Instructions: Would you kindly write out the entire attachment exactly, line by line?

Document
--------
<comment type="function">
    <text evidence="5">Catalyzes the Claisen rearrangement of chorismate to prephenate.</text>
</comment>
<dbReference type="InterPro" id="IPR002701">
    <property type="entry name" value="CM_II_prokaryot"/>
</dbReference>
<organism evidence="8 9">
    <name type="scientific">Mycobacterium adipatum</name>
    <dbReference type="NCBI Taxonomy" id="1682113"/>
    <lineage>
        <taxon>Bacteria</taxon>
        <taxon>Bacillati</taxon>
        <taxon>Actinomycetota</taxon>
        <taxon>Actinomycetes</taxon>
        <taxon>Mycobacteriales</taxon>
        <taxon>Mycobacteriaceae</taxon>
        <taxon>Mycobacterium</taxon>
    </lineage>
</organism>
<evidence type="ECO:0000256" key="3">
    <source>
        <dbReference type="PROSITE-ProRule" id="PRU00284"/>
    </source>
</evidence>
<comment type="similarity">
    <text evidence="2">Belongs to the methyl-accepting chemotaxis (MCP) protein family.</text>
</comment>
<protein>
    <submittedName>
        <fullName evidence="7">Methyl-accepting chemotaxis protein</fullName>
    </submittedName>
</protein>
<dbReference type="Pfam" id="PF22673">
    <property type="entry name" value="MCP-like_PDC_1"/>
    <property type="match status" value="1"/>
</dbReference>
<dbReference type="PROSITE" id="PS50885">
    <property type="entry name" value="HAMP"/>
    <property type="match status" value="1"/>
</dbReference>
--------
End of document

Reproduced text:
<comment type="function">
    <text evidence="5">Catalyzes the Claisen rearrangement of chorismate to prephenate.</text>
</comment>
<dbReference type="InterPro" id="IPR002701">
    <property type="entry name" value="CM_II_prokaryot"/>
</dbReference>
<organism evidence="8 9">
    <name type="scientific">Mycobacterium adipatum</name>
    <dbReference type="NCBI Taxonomy" id="1682113"/>
    <lineage>
        <taxon>Bacteria</taxon>
        <taxon>Bacillati</taxon>
        <taxon>Actinomycetota</taxon>
        <taxon>Actinomycetes</taxon>
        <taxon>Mycobacteriales</taxon>
        <taxon>Mycobacteriaceae</taxon>
        <taxon>Mycobacterium</taxon>
    </lineage>
</organism>
<evidence type="ECO:0000256" key="3">
    <source>
        <dbReference type="PROSITE-ProRule" id="PRU00284"/>
    </source>
</evidence>
<comment type="similarity">
    <text evidence="2">Belongs to the methyl-accepting chemotaxis (MCP) protein family.</text>
</comment>
<protein>
    <submittedName>
        <fullName evidence="7">Methyl-accepting chemotaxis protein</fullName>
    </submittedName>
</protein>
<dbReference type="Pfam" id="PF22673">
    <property type="entry name" value="MCP-like_PDC_1"/>
    <property type="match status" value="1"/>
</dbReference>
<dbReference type="PROSITE" id="PS50885">
    <property type="entry name" value="HAMP"/>
    <property type="match status" value="1"/>
</dbReference>